Greg Wadsworth started his own comic book. This was back in the days before the internet explosion and before self-publishing was at all easy; I remember it was about $1,500.00 to publish the first issue, or something along those lines. His parents helped. His comic was called Ismet, and was a space opera story of anthropomorphic animals controlled by evil humans, and a dog who was out to liberate them. And save his girlfriend, I think. Here's an promo ad for it.
Greg was clearly inspired by Cerebus, and his art was crude, but at the time I was extremely impressed that he was actually publishing a comic, and I really liked it. In fact, reading his comic is what got me to go looking for other comics like it, which lead me to Cerebus and Elfquest, two of the only independent comics in existence in 1981. I liked both, but it was Elfquest that really captured my imagination. I imagined myself as one of the elves in the comic. I joined the fanclub. Eventually I started a fanzine and convinced a lot of my friends to join, and we published for about 28 issues of Lone Oak Holt's Lone Oak Legends, I think. I became a marginally better writer and met a lot of talented people, and had a lot of fun.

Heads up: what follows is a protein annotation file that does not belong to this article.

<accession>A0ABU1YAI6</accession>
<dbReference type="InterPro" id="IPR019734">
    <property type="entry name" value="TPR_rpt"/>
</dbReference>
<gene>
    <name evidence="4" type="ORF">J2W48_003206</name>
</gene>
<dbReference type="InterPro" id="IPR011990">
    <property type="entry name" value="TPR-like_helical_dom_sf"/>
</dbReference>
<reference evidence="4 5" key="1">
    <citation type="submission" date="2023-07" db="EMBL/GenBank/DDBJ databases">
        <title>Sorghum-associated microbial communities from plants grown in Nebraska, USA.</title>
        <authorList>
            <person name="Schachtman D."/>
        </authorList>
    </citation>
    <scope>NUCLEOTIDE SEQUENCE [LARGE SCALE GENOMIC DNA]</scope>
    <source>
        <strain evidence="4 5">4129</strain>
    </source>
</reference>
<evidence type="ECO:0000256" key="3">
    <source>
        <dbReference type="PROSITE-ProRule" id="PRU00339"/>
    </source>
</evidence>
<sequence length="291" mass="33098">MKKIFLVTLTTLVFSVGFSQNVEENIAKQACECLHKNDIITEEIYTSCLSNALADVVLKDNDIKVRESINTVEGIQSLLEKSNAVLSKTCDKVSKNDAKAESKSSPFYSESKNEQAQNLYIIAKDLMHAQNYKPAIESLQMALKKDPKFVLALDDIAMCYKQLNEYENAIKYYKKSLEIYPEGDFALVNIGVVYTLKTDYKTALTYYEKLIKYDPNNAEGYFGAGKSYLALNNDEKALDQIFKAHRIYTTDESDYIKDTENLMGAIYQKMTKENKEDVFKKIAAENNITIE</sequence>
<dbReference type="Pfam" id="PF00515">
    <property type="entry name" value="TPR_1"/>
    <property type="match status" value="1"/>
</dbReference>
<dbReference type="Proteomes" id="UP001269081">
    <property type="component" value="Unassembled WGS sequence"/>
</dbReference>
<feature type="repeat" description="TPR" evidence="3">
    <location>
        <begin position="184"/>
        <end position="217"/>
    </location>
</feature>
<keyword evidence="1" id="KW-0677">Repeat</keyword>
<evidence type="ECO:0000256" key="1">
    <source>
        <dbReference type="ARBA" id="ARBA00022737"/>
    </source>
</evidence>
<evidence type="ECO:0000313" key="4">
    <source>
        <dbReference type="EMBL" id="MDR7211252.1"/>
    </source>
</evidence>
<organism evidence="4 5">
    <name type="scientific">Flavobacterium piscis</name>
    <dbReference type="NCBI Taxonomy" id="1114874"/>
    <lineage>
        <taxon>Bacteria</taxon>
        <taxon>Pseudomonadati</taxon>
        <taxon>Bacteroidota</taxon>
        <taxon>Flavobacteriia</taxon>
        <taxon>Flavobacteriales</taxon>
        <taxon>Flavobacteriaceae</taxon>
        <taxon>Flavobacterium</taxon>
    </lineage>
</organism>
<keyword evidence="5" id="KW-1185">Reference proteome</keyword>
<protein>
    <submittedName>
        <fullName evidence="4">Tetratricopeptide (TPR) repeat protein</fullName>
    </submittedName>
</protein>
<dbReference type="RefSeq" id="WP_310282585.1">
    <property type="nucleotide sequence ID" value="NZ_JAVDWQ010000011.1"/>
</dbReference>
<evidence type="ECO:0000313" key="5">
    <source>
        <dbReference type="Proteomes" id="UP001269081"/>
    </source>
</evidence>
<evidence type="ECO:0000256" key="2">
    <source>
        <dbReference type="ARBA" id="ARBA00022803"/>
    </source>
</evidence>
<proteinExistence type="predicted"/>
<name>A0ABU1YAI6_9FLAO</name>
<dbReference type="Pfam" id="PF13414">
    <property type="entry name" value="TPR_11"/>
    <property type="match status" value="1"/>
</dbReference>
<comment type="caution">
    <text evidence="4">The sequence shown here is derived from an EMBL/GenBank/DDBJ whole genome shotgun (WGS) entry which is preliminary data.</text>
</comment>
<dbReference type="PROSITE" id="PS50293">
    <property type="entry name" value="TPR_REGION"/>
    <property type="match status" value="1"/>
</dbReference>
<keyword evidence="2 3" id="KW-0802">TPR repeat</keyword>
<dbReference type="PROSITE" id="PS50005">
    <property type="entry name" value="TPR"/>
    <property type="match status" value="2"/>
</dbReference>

After I graduated high school my family moved to Longview WA, and the friends I made there were all into super heroes. I'd never read super hero comics, but I was an avid gamer, and what they all played most of the time was a super-hero game invited by one of my new friends, Gene Breshears. His Super Heroes game was created because at the time there wasn't anything else he could use -- GURPs didn't exist, Champions wasn't published yet or was just coming out, Villains and Vigilantes was out but wasn't really what he was looking for. His system was a quick and dirty game similar to original Dungeons and Dragons in that you could roll up a new character in 15 minutes and join a game right away. It's hard to stress how valuable that kind of thing is -- Champions was cool in that you could imagine whatever hero you wanted and then fit it to the rules, but it took 2 to 3 hours to create a character and required the aid of the GM or someone who really knew how the system worked.
Anyway, I had a lot of fun creating superheroes for Gene's game. I drew pictures of them too.